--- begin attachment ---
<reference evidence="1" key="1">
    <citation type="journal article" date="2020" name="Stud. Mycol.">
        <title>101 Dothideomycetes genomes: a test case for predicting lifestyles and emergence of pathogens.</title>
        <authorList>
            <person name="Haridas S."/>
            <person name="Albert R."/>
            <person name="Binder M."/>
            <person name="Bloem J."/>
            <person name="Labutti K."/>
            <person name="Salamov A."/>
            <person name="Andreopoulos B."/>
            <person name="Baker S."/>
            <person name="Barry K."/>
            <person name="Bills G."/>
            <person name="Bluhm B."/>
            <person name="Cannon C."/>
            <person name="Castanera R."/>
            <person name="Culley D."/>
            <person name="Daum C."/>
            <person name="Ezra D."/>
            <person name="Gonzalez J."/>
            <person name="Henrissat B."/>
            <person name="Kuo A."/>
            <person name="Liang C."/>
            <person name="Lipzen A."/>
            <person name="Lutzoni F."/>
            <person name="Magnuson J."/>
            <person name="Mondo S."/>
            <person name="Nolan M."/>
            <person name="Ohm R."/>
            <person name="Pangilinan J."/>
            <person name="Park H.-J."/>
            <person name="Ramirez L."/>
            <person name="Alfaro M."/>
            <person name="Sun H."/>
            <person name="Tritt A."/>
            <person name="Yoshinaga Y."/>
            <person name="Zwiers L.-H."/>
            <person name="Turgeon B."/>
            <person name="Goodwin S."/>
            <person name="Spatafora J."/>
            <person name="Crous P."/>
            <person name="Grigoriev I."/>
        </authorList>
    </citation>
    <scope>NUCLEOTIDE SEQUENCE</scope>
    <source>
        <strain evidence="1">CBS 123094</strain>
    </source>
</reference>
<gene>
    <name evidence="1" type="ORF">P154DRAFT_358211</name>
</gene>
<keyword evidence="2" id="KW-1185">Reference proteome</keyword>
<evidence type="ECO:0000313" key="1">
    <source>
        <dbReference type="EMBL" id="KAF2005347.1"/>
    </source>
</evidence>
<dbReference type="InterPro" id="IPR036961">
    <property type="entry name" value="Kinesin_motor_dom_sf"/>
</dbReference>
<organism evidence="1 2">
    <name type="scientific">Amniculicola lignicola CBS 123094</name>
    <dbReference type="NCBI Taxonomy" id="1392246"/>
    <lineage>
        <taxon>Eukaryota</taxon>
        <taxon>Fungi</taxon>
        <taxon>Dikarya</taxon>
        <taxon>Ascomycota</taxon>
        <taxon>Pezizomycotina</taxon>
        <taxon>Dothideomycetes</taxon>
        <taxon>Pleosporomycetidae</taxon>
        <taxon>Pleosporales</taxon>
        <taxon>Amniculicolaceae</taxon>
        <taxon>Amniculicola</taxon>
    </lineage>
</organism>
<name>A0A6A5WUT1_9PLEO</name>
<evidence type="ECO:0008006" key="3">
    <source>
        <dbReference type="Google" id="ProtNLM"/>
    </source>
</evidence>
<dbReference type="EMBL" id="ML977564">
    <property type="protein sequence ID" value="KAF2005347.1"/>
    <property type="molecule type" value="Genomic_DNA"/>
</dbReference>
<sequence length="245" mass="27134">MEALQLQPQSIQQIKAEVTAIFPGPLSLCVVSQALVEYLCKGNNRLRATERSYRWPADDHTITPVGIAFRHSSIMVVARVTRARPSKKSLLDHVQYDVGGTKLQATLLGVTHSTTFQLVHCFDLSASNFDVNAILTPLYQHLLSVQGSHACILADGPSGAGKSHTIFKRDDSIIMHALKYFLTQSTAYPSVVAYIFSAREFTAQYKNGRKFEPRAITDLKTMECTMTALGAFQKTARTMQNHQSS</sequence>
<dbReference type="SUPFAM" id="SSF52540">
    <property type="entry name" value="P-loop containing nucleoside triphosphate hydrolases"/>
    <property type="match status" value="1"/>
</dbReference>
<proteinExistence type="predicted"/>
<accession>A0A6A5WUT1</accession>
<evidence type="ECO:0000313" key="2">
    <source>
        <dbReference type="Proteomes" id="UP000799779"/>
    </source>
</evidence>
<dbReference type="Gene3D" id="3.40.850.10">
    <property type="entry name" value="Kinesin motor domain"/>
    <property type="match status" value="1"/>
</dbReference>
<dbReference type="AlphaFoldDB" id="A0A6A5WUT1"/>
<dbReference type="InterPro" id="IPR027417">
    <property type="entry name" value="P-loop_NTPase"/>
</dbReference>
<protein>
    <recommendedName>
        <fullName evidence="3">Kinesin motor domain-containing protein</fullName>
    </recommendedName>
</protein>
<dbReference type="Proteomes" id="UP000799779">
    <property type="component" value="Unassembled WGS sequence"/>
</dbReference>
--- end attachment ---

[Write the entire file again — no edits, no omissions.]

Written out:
<reference evidence="1" key="1">
    <citation type="journal article" date="2020" name="Stud. Mycol.">
        <title>101 Dothideomycetes genomes: a test case for predicting lifestyles and emergence of pathogens.</title>
        <authorList>
            <person name="Haridas S."/>
            <person name="Albert R."/>
            <person name="Binder M."/>
            <person name="Bloem J."/>
            <person name="Labutti K."/>
            <person name="Salamov A."/>
            <person name="Andreopoulos B."/>
            <person name="Baker S."/>
            <person name="Barry K."/>
            <person name="Bills G."/>
            <person name="Bluhm B."/>
            <person name="Cannon C."/>
            <person name="Castanera R."/>
            <person name="Culley D."/>
            <person name="Daum C."/>
            <person name="Ezra D."/>
            <person name="Gonzalez J."/>
            <person name="Henrissat B."/>
            <person name="Kuo A."/>
            <person name="Liang C."/>
            <person name="Lipzen A."/>
            <person name="Lutzoni F."/>
            <person name="Magnuson J."/>
            <person name="Mondo S."/>
            <person name="Nolan M."/>
            <person name="Ohm R."/>
            <person name="Pangilinan J."/>
            <person name="Park H.-J."/>
            <person name="Ramirez L."/>
            <person name="Alfaro M."/>
            <person name="Sun H."/>
            <person name="Tritt A."/>
            <person name="Yoshinaga Y."/>
            <person name="Zwiers L.-H."/>
            <person name="Turgeon B."/>
            <person name="Goodwin S."/>
            <person name="Spatafora J."/>
            <person name="Crous P."/>
            <person name="Grigoriev I."/>
        </authorList>
    </citation>
    <scope>NUCLEOTIDE SEQUENCE</scope>
    <source>
        <strain evidence="1">CBS 123094</strain>
    </source>
</reference>
<gene>
    <name evidence="1" type="ORF">P154DRAFT_358211</name>
</gene>
<keyword evidence="2" id="KW-1185">Reference proteome</keyword>
<evidence type="ECO:0000313" key="1">
    <source>
        <dbReference type="EMBL" id="KAF2005347.1"/>
    </source>
</evidence>
<dbReference type="InterPro" id="IPR036961">
    <property type="entry name" value="Kinesin_motor_dom_sf"/>
</dbReference>
<organism evidence="1 2">
    <name type="scientific">Amniculicola lignicola CBS 123094</name>
    <dbReference type="NCBI Taxonomy" id="1392246"/>
    <lineage>
        <taxon>Eukaryota</taxon>
        <taxon>Fungi</taxon>
        <taxon>Dikarya</taxon>
        <taxon>Ascomycota</taxon>
        <taxon>Pezizomycotina</taxon>
        <taxon>Dothideomycetes</taxon>
        <taxon>Pleosporomycetidae</taxon>
        <taxon>Pleosporales</taxon>
        <taxon>Amniculicolaceae</taxon>
        <taxon>Amniculicola</taxon>
    </lineage>
</organism>
<name>A0A6A5WUT1_9PLEO</name>
<evidence type="ECO:0008006" key="3">
    <source>
        <dbReference type="Google" id="ProtNLM"/>
    </source>
</evidence>
<dbReference type="EMBL" id="ML977564">
    <property type="protein sequence ID" value="KAF2005347.1"/>
    <property type="molecule type" value="Genomic_DNA"/>
</dbReference>
<sequence length="245" mass="27134">MEALQLQPQSIQQIKAEVTAIFPGPLSLCVVSQALVEYLCKGNNRLRATERSYRWPADDHTITPVGIAFRHSSIMVVARVTRARPSKKSLLDHVQYDVGGTKLQATLLGVTHSTTFQLVHCFDLSASNFDVNAILTPLYQHLLSVQGSHACILADGPSGAGKSHTIFKRDDSIIMHALKYFLTQSTAYPSVVAYIFSAREFTAQYKNGRKFEPRAITDLKTMECTMTALGAFQKTARTMQNHQSS</sequence>
<dbReference type="SUPFAM" id="SSF52540">
    <property type="entry name" value="P-loop containing nucleoside triphosphate hydrolases"/>
    <property type="match status" value="1"/>
</dbReference>
<proteinExistence type="predicted"/>
<accession>A0A6A5WUT1</accession>
<evidence type="ECO:0000313" key="2">
    <source>
        <dbReference type="Proteomes" id="UP000799779"/>
    </source>
</evidence>
<dbReference type="Gene3D" id="3.40.850.10">
    <property type="entry name" value="Kinesin motor domain"/>
    <property type="match status" value="1"/>
</dbReference>
<dbReference type="AlphaFoldDB" id="A0A6A5WUT1"/>
<dbReference type="InterPro" id="IPR027417">
    <property type="entry name" value="P-loop_NTPase"/>
</dbReference>
<protein>
    <recommendedName>
        <fullName evidence="3">Kinesin motor domain-containing protein</fullName>
    </recommendedName>
</protein>
<dbReference type="Proteomes" id="UP000799779">
    <property type="component" value="Unassembled WGS sequence"/>
</dbReference>